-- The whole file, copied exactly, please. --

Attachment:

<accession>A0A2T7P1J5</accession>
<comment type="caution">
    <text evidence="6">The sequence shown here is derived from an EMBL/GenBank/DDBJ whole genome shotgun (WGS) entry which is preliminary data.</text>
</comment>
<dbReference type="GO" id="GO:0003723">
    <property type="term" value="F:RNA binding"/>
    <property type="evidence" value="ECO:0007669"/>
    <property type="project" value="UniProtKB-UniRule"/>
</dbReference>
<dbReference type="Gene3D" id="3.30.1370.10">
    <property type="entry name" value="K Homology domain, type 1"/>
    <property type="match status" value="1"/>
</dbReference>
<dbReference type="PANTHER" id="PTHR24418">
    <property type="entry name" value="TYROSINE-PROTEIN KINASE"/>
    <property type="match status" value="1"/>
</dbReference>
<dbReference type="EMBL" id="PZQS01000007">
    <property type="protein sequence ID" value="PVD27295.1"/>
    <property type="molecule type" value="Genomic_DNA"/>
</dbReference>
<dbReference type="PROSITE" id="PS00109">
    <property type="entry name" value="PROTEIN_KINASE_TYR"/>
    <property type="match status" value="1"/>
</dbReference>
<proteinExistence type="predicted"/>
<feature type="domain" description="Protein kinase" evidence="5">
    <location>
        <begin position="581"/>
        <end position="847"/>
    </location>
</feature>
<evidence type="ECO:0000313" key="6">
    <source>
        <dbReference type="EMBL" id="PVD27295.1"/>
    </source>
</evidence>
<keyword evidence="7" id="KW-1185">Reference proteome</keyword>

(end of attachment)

<accession>A0A2T7P1J5</accession>
<comment type="caution">
    <text evidence="6">The sequence shown here is derived from an EMBL/GenBank/DDBJ whole genome shotgun (WGS) entry which is preliminary data.</text>
</comment>
<dbReference type="GO" id="GO:0003723">
    <property type="term" value="F:RNA binding"/>
    <property type="evidence" value="ECO:0007669"/>
    <property type="project" value="UniProtKB-UniRule"/>
</dbReference>
<dbReference type="Gene3D" id="3.30.1370.10">
    <property type="entry name" value="K Homology domain, type 1"/>
    <property type="match status" value="1"/>
</dbReference>
<dbReference type="PANTHER" id="PTHR24418">
    <property type="entry name" value="TYROSINE-PROTEIN KINASE"/>
    <property type="match status" value="1"/>
</dbReference>
<dbReference type="EMBL" id="PZQS01000007">
    <property type="protein sequence ID" value="PVD27295.1"/>
    <property type="molecule type" value="Genomic_DNA"/>
</dbReference>
<dbReference type="PROSITE" id="PS00109">
    <property type="entry name" value="PROTEIN_KINASE_TYR"/>
    <property type="match status" value="1"/>
</dbReference>
<proteinExistence type="predicted"/>
<feature type="domain" description="Protein kinase" evidence="5">
    <location>
        <begin position="581"/>
        <end position="847"/>
    </location>
</feature>
<evidence type="ECO:0000313" key="6">
    <source>
        <dbReference type="EMBL" id="PVD27295.1"/>
    </source>
</evidence>
<keyword evidence="7" id="KW-1185">Reference proteome</keyword>